Interning at NARM, one of my main responsibilities is compiling information for Music Biz 2013‘s Official Guide, a comprehensive list of the convention’s schedule, speakers, programs, attendees, sponsors, and award winners. The convention will consist of over 100 speakers educating attendees on a variety of topics and issues relating to the music industry. These presenters are CEOs, presidents, VPs, founders, and higher-ups from major and indie labels, traditional and digital distributors, music services, and apps along with a plethora of other companies. I receive and edit the bio of every single Music Biz 2013 speaker. Through this task, I am learning about the paths these people have taken to success. As I aggregate information on more and more people, I have seen that a lot of the most successful people in the industry have made their own way instead of climbing the traditional ladder.

Popular applications like Shazam, Sound Cloud, and Spotify are popping up as a result of the changing nature of music. The demand for digital and mobile media is continuously growing. Bandpage and Bandsintown are both start-ups that are now some of the most used apps on Facebook. Because of the internet and mobile technology, it is easier than ever to make a web service or app. These start-ups fill needs that didn’t used to exist. These needs are being discovered all the time, launching ideas into those who are baffled by why there isn’t already a solution. Gen Y, also called Millennials,  are most familiar with the digital platforms that are popular. These two generations are the most likely to be the early adopters of new media. Because they try it out, they find the problems and create the solutions.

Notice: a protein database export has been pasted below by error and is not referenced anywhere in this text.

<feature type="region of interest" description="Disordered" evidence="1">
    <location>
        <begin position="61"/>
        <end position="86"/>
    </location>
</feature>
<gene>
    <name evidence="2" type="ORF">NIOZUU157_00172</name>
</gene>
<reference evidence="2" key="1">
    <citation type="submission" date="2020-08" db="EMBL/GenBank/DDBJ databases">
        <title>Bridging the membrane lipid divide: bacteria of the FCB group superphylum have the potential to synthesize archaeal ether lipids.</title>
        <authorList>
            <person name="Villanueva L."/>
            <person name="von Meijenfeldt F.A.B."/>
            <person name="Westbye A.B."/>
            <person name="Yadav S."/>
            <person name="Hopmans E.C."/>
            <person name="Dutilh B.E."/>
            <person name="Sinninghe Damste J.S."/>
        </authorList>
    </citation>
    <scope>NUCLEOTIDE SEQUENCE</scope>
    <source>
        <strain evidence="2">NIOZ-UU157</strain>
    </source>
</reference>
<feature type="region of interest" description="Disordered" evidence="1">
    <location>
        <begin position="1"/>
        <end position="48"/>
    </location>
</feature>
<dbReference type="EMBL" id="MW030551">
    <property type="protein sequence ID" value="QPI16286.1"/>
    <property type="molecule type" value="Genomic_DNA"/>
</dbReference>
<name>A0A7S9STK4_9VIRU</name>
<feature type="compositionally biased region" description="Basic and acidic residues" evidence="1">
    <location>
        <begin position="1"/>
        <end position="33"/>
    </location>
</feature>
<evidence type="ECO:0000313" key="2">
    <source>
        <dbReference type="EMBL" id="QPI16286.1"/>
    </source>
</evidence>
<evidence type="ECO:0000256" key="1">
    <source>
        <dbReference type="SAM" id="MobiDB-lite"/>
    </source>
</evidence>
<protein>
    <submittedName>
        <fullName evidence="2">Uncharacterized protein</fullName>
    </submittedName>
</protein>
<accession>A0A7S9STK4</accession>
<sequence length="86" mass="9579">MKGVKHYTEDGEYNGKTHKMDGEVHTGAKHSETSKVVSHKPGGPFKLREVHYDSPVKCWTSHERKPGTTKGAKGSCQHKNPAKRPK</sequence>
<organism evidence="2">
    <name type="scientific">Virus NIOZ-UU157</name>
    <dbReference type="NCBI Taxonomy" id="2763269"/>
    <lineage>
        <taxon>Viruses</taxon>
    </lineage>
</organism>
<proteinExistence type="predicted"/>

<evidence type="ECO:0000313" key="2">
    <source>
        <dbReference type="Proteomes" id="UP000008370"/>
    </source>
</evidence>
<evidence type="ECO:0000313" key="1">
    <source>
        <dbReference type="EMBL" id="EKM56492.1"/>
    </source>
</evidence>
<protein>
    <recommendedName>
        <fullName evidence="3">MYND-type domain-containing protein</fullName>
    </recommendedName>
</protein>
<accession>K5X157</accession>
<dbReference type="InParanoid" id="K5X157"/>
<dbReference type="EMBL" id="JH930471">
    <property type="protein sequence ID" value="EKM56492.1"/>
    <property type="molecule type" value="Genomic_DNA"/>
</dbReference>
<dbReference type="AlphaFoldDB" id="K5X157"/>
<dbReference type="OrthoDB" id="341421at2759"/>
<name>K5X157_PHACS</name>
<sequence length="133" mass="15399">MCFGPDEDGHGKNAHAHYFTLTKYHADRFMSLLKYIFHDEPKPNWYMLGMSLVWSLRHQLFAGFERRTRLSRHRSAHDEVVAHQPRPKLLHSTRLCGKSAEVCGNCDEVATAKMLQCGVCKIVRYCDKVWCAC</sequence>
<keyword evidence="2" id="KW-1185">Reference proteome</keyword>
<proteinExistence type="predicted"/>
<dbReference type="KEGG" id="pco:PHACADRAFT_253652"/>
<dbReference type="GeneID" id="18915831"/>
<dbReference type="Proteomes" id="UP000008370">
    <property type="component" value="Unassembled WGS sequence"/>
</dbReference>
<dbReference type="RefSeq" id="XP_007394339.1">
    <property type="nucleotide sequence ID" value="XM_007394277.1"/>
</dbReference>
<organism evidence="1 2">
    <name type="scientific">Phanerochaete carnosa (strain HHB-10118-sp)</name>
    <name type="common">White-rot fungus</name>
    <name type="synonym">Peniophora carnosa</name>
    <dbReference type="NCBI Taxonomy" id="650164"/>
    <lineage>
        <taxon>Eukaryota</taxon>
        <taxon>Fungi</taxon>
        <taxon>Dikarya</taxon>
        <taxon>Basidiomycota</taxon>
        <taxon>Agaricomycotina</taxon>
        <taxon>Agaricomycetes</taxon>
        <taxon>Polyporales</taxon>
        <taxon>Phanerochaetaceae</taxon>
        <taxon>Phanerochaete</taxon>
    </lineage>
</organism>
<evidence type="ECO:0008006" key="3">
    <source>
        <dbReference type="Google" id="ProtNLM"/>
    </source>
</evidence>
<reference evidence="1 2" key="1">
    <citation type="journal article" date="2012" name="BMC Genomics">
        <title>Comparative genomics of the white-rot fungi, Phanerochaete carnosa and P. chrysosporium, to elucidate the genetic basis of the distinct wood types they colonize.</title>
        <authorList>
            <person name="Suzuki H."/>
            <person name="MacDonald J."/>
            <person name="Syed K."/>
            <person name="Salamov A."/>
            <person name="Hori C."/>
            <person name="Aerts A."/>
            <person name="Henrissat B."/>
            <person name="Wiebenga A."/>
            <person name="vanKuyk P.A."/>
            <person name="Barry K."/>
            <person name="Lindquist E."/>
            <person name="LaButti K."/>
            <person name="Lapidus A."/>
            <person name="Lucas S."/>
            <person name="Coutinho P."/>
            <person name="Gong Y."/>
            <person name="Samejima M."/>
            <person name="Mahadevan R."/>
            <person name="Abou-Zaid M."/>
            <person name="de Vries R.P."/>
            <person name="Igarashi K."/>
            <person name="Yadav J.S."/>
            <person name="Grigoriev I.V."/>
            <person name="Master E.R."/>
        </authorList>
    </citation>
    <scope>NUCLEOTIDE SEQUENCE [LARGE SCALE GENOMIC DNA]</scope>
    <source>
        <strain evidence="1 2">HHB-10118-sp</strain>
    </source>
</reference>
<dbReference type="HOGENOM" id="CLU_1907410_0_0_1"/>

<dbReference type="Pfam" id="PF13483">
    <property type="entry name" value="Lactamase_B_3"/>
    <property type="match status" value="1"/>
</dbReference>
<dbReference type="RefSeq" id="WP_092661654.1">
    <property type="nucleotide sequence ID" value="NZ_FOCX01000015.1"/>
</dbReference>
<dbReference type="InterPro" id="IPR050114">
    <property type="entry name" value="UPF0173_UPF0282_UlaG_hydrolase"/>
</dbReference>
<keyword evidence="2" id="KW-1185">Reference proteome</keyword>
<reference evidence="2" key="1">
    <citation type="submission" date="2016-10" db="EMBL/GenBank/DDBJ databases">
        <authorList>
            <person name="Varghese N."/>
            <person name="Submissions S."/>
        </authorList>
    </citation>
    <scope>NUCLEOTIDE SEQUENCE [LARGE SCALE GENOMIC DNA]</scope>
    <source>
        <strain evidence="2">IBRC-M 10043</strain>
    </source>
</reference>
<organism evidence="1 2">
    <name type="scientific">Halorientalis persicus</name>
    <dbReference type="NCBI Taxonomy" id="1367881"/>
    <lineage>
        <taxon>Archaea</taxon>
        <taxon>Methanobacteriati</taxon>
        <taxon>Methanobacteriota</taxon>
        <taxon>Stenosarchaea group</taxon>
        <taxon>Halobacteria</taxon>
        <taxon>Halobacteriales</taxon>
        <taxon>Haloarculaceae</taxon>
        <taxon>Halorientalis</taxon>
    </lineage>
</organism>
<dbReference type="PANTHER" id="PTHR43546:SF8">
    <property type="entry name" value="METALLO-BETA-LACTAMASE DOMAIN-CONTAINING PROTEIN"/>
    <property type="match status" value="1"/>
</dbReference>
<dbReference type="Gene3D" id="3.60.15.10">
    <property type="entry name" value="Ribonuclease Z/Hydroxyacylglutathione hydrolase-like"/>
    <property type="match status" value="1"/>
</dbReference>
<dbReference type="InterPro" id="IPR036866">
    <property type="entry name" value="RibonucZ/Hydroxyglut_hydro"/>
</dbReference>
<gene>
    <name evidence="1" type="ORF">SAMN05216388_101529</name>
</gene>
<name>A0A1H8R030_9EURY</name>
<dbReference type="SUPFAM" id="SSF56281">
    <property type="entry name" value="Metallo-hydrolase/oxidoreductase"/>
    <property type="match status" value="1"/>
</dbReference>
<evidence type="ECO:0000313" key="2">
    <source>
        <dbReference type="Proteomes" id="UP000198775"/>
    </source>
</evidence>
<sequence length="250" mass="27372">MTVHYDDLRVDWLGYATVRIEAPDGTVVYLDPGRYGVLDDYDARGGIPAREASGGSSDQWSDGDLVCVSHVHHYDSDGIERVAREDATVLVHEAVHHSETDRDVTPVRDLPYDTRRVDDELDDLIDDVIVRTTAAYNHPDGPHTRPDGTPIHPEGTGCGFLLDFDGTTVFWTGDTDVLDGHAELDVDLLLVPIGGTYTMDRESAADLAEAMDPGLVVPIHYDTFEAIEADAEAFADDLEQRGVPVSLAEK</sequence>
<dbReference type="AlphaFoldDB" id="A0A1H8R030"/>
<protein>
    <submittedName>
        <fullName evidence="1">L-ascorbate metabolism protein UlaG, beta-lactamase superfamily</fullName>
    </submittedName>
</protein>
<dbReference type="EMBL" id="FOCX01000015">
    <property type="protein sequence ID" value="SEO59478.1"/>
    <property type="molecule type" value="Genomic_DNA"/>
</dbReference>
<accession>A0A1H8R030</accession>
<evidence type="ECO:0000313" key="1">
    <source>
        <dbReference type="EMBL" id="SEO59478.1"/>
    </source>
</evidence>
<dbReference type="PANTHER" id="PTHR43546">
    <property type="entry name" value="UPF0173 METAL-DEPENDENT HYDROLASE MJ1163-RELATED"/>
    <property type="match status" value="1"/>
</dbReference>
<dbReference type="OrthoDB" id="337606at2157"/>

Forbes’ 30 Under 30 list for Music features several key players in the industry along with the musicians who are honored. There is only one person on the list who isn’t a musician or part of a digital company. Because young people are most familiar with new media, they have a huge opportunity to create new ways to use new technology. All it takes is an idea and initiative. A little luck never hurt anyone, but I’ve learned from the Music Biz 2013 speakers that anyone can come up with a million (or several million) dollar idea.